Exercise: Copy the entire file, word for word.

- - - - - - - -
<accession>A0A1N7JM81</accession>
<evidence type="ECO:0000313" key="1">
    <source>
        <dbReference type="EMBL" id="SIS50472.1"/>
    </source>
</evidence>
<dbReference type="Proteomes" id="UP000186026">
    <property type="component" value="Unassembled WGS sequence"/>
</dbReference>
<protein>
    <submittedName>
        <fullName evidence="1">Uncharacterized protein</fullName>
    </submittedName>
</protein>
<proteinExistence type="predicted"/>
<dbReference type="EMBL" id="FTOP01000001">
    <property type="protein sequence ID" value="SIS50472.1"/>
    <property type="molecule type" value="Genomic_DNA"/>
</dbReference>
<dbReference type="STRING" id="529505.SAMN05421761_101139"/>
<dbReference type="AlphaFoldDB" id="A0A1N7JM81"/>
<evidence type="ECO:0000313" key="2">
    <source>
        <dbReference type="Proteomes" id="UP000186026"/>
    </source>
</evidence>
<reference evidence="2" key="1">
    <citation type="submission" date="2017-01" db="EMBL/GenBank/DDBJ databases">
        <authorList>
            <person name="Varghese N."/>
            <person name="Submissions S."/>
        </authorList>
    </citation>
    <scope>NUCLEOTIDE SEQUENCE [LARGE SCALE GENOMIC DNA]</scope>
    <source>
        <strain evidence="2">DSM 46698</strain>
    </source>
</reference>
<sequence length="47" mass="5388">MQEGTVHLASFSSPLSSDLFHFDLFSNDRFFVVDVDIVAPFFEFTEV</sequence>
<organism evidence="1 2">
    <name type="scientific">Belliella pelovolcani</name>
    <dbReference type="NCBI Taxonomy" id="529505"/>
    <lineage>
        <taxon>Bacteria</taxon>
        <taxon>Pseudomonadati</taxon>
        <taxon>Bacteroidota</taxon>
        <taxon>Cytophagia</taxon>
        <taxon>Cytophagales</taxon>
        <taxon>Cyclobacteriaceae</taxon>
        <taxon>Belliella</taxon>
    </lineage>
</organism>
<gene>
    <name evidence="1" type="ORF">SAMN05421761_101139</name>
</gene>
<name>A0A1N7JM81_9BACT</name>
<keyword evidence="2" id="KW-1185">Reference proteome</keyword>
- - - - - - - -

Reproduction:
<accession>A0A1N7JM81</accession>
<evidence type="ECO:0000313" key="1">
    <source>
        <dbReference type="EMBL" id="SIS50472.1"/>
    </source>
</evidence>
<dbReference type="Proteomes" id="UP000186026">
    <property type="component" value="Unassembled WGS sequence"/>
</dbReference>
<protein>
    <submittedName>
        <fullName evidence="1">Uncharacterized protein</fullName>
    </submittedName>
</protein>
<proteinExistence type="predicted"/>
<dbReference type="EMBL" id="FTOP01000001">
    <property type="protein sequence ID" value="SIS50472.1"/>
    <property type="molecule type" value="Genomic_DNA"/>
</dbReference>
<dbReference type="STRING" id="529505.SAMN05421761_101139"/>
<dbReference type="AlphaFoldDB" id="A0A1N7JM81"/>
<evidence type="ECO:0000313" key="2">
    <source>
        <dbReference type="Proteomes" id="UP000186026"/>
    </source>
</evidence>
<reference evidence="2" key="1">
    <citation type="submission" date="2017-01" db="EMBL/GenBank/DDBJ databases">
        <authorList>
            <person name="Varghese N."/>
            <person name="Submissions S."/>
        </authorList>
    </citation>
    <scope>NUCLEOTIDE SEQUENCE [LARGE SCALE GENOMIC DNA]</scope>
    <source>
        <strain evidence="2">DSM 46698</strain>
    </source>
</reference>
<sequence length="47" mass="5388">MQEGTVHLASFSSPLSSDLFHFDLFSNDRFFVVDVDIVAPFFEFTEV</sequence>
<organism evidence="1 2">
    <name type="scientific">Belliella pelovolcani</name>
    <dbReference type="NCBI Taxonomy" id="529505"/>
    <lineage>
        <taxon>Bacteria</taxon>
        <taxon>Pseudomonadati</taxon>
        <taxon>Bacteroidota</taxon>
        <taxon>Cytophagia</taxon>
        <taxon>Cytophagales</taxon>
        <taxon>Cyclobacteriaceae</taxon>
        <taxon>Belliella</taxon>
    </lineage>
</organism>
<gene>
    <name evidence="1" type="ORF">SAMN05421761_101139</name>
</gene>
<name>A0A1N7JM81_9BACT</name>
<keyword evidence="2" id="KW-1185">Reference proteome</keyword>